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post #33 of Old 01-26-2012
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Trimarans have largely fallen out of favour with the cruising world, in part because they are almost impossible to trailer, expensive to keep in a slip and need to be hauled with a crane since they are too wide for most marine lifts, and in part because they are expensive to build in fiberglass. Most of the old cruising designs that fit your budget are cold molded plywood- when built right and maintained they are a very good choice, but they never look as swoopy and shiny as a fiberglass boat. Current trimarans are aimed more at the performance market, and are very quick compaqred to a monohull of the same length. Hell, an old crusing tri is quicker than a monohull of the same length, but much slower than a performance tri, which is another reason why they fell out of favour with those looking for the speed a tri can offer.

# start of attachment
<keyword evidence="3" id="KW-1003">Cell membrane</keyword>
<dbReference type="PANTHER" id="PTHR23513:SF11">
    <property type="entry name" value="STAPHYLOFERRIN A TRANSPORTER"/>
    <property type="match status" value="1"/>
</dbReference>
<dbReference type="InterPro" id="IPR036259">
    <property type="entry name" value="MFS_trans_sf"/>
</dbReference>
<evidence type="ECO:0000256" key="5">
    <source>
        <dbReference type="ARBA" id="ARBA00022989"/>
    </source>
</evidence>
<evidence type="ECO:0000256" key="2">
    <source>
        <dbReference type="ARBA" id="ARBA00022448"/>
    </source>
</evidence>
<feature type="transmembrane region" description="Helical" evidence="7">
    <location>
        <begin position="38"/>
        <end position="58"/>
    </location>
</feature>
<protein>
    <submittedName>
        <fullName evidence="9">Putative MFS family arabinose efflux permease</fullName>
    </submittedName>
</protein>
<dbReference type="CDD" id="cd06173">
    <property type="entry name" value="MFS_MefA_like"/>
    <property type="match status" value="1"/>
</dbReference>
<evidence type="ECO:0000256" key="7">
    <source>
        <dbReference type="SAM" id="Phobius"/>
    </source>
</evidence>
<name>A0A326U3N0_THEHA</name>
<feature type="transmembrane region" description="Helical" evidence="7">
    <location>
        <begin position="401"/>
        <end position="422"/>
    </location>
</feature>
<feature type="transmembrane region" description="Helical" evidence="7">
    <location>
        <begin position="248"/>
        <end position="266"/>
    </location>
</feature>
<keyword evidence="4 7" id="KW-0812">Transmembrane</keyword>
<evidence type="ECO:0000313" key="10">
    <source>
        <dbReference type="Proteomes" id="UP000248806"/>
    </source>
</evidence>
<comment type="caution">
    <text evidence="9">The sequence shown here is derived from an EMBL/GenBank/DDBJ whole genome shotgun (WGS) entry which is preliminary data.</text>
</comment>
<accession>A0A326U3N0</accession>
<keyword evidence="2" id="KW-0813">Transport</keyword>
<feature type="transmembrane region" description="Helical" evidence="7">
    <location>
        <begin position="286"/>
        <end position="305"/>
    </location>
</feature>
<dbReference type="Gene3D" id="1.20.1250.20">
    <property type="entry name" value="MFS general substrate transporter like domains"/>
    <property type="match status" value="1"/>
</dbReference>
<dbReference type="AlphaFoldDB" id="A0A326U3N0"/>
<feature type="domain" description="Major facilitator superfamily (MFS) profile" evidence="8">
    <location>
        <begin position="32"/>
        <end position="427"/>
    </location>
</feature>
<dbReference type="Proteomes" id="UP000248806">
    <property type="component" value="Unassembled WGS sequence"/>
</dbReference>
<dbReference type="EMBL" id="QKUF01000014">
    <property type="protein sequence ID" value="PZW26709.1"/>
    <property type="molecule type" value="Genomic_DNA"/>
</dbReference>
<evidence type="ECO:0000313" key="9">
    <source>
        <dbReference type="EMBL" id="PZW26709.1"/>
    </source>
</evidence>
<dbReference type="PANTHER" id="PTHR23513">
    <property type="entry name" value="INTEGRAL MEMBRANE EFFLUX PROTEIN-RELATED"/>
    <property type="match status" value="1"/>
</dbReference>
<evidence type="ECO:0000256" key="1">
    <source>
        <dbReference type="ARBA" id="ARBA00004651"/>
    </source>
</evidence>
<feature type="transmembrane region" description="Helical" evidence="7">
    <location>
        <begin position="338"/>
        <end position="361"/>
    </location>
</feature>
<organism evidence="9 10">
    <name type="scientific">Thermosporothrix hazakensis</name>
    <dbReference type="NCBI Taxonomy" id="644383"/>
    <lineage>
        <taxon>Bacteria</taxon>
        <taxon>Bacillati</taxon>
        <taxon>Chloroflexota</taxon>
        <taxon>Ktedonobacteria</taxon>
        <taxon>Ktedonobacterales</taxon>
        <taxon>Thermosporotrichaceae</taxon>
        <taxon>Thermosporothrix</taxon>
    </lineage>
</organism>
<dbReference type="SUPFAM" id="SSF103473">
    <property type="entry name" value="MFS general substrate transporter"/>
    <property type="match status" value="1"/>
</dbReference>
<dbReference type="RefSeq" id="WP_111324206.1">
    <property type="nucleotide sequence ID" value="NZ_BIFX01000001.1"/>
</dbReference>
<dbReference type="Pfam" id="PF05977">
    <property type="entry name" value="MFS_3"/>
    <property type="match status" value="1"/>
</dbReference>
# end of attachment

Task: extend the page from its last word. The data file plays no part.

SWMBO and I looked at a Piver Trimaran last year. 36 feet long, 19' beam, cutter rigged, with a 15 hp Honda O/B in each ama hull. Still very solid, she was abandoned in northern ontario a decade ago and ressurrected two years ago, sailed to the head of the st. clair river and abandoned again.. Even with all the abuse, her hulls were still watertight and none of the ports or chainplates leaked. The only reason we didn't bring her home for the $3500 in storage fees owing on her is that she is too big for our marina.

I came away impressed by old wood multihulls, which planted the seed to build one myself.

It's 5 o'clock somewhere:

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Last edited by bljones; 01-26-2012 at 02:40 PM.
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